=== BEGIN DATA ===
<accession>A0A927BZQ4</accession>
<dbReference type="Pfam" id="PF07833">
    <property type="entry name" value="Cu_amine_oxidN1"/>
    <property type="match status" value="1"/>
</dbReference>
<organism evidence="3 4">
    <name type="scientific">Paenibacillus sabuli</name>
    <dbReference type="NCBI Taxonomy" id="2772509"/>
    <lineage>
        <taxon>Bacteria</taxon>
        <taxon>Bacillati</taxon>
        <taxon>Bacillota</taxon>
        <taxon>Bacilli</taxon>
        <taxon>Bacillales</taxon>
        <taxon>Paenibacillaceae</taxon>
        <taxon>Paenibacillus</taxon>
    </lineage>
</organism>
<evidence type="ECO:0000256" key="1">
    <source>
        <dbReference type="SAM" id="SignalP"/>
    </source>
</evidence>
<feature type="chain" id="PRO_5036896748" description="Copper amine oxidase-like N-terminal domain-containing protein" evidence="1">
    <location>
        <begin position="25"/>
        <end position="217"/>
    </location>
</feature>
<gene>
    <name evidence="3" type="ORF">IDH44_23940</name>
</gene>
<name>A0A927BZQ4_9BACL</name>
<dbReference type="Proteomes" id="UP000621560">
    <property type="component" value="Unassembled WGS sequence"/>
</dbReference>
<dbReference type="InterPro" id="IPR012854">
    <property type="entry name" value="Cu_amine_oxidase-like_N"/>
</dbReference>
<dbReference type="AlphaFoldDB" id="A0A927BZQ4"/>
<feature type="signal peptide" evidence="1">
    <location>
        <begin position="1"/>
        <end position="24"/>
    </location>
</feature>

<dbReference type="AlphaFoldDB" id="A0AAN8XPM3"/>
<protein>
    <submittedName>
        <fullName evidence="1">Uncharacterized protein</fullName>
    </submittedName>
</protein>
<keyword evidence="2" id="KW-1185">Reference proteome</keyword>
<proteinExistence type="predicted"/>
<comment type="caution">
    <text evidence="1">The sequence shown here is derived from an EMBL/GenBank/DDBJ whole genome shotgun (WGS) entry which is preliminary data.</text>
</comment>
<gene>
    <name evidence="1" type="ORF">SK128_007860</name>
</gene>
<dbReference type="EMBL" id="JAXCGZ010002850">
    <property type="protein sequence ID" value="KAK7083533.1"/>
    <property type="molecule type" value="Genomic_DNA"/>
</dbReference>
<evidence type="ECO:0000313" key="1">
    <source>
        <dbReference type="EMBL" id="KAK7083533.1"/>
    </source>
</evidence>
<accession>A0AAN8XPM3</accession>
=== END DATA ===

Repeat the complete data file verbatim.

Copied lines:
<accession>A0A927BZQ4</accession>
<dbReference type="Pfam" id="PF07833">
    <property type="entry name" value="Cu_amine_oxidN1"/>
    <property type="match status" value="1"/>
</dbReference>
<organism evidence="3 4">
    <name type="scientific">Paenibacillus sabuli</name>
    <dbReference type="NCBI Taxonomy" id="2772509"/>
    <lineage>
        <taxon>Bacteria</taxon>
        <taxon>Bacillati</taxon>
        <taxon>Bacillota</taxon>
        <taxon>Bacilli</taxon>
        <taxon>Bacillales</taxon>
        <taxon>Paenibacillaceae</taxon>
        <taxon>Paenibacillus</taxon>
    </lineage>
</organism>
<evidence type="ECO:0000256" key="1">
    <source>
        <dbReference type="SAM" id="SignalP"/>
    </source>
</evidence>
<feature type="chain" id="PRO_5036896748" description="Copper amine oxidase-like N-terminal domain-containing protein" evidence="1">
    <location>
        <begin position="25"/>
        <end position="217"/>
    </location>
</feature>
<gene>
    <name evidence="3" type="ORF">IDH44_23940</name>
</gene>
<name>A0A927BZQ4_9BACL</name>
<dbReference type="Proteomes" id="UP000621560">
    <property type="component" value="Unassembled WGS sequence"/>
</dbReference>
<dbReference type="InterPro" id="IPR012854">
    <property type="entry name" value="Cu_amine_oxidase-like_N"/>
</dbReference>
<dbReference type="AlphaFoldDB" id="A0A927BZQ4"/>
<feature type="signal peptide" evidence="1">
    <location>
        <begin position="1"/>
        <end position="24"/>
    </location>
</feature>

<dbReference type="AlphaFoldDB" id="A0AAN8XPM3"/>
<protein>
    <submittedName>
        <fullName evidence="1">Uncharacterized protein</fullName>
    </submittedName>
</protein>
<keyword evidence="2" id="KW-1185">Reference proteome</keyword>
<proteinExistence type="predicted"/>
<comment type="caution">
    <text evidence="1">The sequence shown here is derived from an EMBL/GenBank/DDBJ whole genome shotgun (WGS) entry which is preliminary data.</text>
</comment>
<gene>
    <name evidence="1" type="ORF">SK128_007860</name>
</gene>
<dbReference type="EMBL" id="JAXCGZ010002850">
    <property type="protein sequence ID" value="KAK7083533.1"/>
    <property type="molecule type" value="Genomic_DNA"/>
</dbReference>
<evidence type="ECO:0000313" key="1">
    <source>
        <dbReference type="EMBL" id="KAK7083533.1"/>
    </source>
</evidence>
<accession>A0AAN8XPM3</accession>